Associate Professor of Biology Dr. Kristian M. Hargadon ’01 recently published research from his laboratory that reveals significant insights into factors regulating tumor growth and progression. The article, entitled “Whole genome expression microarray analysis of highly versus poorly tumorigenic murine melanoma cell lines provides insights into factors that regulate tumor growth, metastasis, and immunogenicity,” was published in Frontiers in Immunology, the official journal of the International Union of Immunological Societies. Dr. Hargadon’s study compared the expression of more than 39,000 genes in highly aggressive versus slow-growing melanomas and identified 1,462 genes that are overexpressed and 1,935 genes that are underexpressed in the aggressive form of this cancer. These findings highlight several critical genes and pathways controlling the behavior of tumor cells that will increase our understanding of tumor progression and potentially identify novel targets for cancer therapy. Indeed, results from this study are driving current work by Dr. Hargadon and his collaborating H-SC students that focuses on one of the genes (known as Foxc2) found to be overexpressed in aggressive melanoma.
The Frontiers in Immunology article is available for download at: http://journal.frontiersin.org/article/10.3389/fimmu.2015.00452/full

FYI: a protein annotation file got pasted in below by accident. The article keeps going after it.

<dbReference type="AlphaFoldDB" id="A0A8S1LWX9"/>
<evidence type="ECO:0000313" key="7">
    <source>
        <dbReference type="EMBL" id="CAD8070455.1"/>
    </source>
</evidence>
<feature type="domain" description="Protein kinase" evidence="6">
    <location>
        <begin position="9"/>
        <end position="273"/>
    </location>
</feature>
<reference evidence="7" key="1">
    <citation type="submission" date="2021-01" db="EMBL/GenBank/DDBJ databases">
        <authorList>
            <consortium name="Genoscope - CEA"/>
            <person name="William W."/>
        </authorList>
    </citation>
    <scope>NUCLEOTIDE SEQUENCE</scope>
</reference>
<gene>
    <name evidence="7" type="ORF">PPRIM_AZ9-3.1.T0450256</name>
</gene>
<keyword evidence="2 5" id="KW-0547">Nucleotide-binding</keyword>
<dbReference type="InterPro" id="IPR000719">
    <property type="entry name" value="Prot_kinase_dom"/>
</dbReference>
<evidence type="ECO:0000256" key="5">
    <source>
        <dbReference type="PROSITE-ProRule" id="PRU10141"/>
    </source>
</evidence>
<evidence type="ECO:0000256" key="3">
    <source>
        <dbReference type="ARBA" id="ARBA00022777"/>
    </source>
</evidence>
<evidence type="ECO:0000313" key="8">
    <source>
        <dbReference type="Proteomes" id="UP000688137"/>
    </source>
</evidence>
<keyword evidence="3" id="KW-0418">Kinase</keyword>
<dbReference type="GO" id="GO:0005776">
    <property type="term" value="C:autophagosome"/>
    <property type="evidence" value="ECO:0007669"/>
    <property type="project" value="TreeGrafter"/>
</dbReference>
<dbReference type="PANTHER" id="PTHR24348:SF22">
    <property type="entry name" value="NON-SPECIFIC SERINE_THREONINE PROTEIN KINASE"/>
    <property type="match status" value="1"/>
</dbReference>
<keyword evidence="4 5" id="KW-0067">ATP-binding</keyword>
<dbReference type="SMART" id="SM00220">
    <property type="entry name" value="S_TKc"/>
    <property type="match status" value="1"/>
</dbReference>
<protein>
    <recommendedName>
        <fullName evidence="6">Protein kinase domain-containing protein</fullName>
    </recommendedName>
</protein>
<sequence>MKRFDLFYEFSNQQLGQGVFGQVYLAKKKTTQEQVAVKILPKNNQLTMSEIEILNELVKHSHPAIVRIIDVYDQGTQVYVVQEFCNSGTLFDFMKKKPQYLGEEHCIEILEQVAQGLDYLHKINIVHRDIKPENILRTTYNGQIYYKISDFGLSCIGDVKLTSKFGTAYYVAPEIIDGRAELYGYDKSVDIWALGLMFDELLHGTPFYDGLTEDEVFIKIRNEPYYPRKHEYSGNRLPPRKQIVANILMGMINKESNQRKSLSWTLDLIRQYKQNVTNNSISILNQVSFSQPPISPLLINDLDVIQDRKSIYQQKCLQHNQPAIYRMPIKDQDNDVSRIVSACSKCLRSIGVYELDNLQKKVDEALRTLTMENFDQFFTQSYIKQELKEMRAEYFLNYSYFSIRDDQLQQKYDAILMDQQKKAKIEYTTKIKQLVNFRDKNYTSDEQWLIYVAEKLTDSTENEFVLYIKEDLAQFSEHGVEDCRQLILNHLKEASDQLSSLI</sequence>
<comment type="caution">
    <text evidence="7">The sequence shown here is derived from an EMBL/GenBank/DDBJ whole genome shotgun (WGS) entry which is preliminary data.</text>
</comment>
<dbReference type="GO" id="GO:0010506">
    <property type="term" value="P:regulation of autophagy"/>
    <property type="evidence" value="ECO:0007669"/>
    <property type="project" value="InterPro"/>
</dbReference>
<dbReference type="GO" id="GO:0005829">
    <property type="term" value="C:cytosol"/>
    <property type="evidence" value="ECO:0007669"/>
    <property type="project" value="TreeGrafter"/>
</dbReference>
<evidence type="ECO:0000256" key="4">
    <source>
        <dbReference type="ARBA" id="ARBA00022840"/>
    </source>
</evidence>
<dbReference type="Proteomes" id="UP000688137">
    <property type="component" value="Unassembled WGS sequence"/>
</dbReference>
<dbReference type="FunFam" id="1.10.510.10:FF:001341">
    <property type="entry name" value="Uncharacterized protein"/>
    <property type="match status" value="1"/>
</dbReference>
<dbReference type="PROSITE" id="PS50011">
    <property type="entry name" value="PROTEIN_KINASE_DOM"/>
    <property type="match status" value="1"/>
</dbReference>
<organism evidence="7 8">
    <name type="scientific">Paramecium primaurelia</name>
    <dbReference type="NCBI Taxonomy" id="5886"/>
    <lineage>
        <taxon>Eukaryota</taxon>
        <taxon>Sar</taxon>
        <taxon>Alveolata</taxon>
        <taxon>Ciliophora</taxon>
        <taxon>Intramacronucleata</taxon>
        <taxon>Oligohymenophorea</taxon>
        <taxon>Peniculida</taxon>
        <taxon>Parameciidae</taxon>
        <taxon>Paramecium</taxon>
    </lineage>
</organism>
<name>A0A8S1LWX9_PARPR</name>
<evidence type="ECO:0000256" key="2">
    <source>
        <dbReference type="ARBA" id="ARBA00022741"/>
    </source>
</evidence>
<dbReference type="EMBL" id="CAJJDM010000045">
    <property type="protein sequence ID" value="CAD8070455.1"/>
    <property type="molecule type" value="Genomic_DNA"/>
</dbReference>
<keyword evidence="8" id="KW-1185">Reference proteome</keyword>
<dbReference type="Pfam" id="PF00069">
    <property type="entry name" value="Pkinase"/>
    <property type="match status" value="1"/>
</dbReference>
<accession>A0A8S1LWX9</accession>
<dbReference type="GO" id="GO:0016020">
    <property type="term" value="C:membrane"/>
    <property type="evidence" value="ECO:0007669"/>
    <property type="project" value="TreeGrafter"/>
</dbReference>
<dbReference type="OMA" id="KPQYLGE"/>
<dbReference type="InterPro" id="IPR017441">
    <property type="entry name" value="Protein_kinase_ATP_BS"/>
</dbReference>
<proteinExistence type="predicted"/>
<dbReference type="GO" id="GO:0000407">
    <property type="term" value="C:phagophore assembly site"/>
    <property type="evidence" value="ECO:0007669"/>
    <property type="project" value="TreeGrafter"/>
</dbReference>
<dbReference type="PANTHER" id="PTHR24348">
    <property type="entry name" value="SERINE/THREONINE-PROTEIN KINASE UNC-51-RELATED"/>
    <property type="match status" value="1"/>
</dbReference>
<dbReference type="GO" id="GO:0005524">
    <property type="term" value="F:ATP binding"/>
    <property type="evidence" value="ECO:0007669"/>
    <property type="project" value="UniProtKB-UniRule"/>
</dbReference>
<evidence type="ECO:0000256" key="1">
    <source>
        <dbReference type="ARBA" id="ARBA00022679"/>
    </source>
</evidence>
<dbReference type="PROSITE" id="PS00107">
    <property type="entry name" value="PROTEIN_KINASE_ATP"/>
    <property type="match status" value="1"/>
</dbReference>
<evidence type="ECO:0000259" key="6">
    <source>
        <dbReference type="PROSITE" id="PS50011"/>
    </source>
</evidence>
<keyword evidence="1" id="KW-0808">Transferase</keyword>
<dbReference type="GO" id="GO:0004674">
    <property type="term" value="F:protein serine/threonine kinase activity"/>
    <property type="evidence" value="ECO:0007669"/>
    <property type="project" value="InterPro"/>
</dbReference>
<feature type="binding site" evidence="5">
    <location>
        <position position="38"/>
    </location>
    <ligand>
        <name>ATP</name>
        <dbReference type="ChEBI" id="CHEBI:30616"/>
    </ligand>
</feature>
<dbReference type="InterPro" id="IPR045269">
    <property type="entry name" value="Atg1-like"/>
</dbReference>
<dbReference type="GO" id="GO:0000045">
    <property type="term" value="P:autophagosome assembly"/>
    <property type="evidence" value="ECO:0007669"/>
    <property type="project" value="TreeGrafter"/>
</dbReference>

Associate Professor of Biology Dr. Kristian M. Hargadon ’01 recently published a major research article on melanoma-altered function of dendritic cells in the journal Immunology and Cell Biology. Published by Nature Publishing Group, one of the leading publishers of scientific and medical journals, Immunology and Cell Biology places particular emphasis on the cellular biology of the immune system. Dr. Hargadon’s article, entitled “Melanoma-derived factors alter the maturation and activation of differentiated tissue-resident dendritic cells,” includes 5 Hampden-Sydney College student co-authors who have worked on various aspects of this project in his lab over the past 3 years. These student authors are Drake Bishop, Jay Brandt, Charlie Hand, Yonathan Ararso, and Osric Forrest. Osric Forrest is currently a Ph.D. candidate in the Immunology Graduate Program at Emory University, Drake Bishop and Jay Brandt are both pursuing an M.D. at Eastern Virginia Medical School, and Yonathan Ararso is in the process of applying to M.D./Ph.D. programs. The research reported in their article (http://www.nature.com/icb/journal/vaop/ncurrent/abs/icb201558a.html
) describes how aggressive melanomas compromise the function of dendritic cells in a way that may ultimately promote tumor escape from host immune responses. Dr. Hargadon’s research program is currently funded by a grant from the Commonwealth Health Research Board.